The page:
After this new victory, it was really only a matter of time before the Mamluks swatted away the remaining ports of the Crusader States. For a while, these cities survived due to some long-term treaties but then in 1289 the Mamluks conquered Tripoli. They then conquered Acre in 1291, declaring that the kingdom’s truce with their empire had been broken when a group of Muslim merchants were attacked in the port of Acre.
In this way, whilst the various authorities of the kingdom of Jerusalem never managed to work together effectively to protect their territories, their petty disputes can only really be captioned as a ‘secondary factor’ in the kingdom’s downfall. Rather, the destruction of the Crusader States took place as a side-show within the far more significant confrontation between the Mamluks and Mongols; a useful task for the Mamluks’ forces to perform when they weren’t required to fend off the Mongols. Having said this, the Mamluks were fully aware of the significance of their achievement in destroying the Crusader States. After all, they had overthrown the territories first erected by the armies of the First Crusade almost two centuries previously. Even so, their primary concern was always to guard themselves against the far greater threat posed by the Mongols.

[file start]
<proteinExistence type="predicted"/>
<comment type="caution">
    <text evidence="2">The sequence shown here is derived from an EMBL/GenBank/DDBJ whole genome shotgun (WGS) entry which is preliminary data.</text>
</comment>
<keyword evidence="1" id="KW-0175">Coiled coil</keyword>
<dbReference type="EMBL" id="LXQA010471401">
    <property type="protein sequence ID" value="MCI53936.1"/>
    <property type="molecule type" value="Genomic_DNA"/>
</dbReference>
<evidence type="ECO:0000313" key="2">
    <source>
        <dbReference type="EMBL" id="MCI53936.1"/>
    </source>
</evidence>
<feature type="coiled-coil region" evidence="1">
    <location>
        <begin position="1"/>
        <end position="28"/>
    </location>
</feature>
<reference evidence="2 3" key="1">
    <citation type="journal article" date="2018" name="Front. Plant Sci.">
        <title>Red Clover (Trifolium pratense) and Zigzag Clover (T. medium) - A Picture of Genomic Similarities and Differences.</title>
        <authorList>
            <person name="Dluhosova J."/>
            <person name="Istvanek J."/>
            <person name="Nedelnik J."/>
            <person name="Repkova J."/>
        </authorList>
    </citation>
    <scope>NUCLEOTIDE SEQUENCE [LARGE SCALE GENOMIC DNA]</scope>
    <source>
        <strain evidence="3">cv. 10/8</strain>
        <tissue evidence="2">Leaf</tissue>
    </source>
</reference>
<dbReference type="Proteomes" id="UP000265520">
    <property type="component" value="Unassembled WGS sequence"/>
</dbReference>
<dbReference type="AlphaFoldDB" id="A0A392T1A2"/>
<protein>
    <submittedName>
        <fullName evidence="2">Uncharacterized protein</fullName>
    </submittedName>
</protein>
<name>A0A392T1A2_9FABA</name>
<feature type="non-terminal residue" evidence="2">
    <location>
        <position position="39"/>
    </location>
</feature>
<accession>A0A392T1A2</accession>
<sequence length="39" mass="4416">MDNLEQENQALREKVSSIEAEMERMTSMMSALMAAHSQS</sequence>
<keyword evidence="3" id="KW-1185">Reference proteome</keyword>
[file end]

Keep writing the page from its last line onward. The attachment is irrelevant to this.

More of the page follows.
When news of the kingdom of Jerusalem’s final collapse reached Western Christendom in 1291 it was met with horror and in later decades many planners sketched out grand strategies for the rebuilding of the Crusader States. Nevertheless, the outbreak of major conflicts such as the Hundred Years War, the very evident power of the Mamluk Sultanate, and ultimately the advent of the Black Death ensured that this would never take place.
Nicholas Morton is an Associate Professor of History at Nottingham Trent University in the UK. He is the author or editor of several books covering different aspects of Medieval Near Eastern history. These include The Crusader States and their Neighbours: A Military History, 1099-1187 (Oxford University Press, 2020) and The Field of Blood: The Battle for Aleppo and the Remaking of the Medieval Middle East (Basic Books, 2018). You can follow Nicholas on Twitter @NicholasMorto11
Nicholas Morton, The Mongol Storm: Making and Breaking Empires in the Medieval Near East (Basic Books, 2022)
Top Image: Detail of a map of the Middle East by Egnazio Danti (1536 – 1586)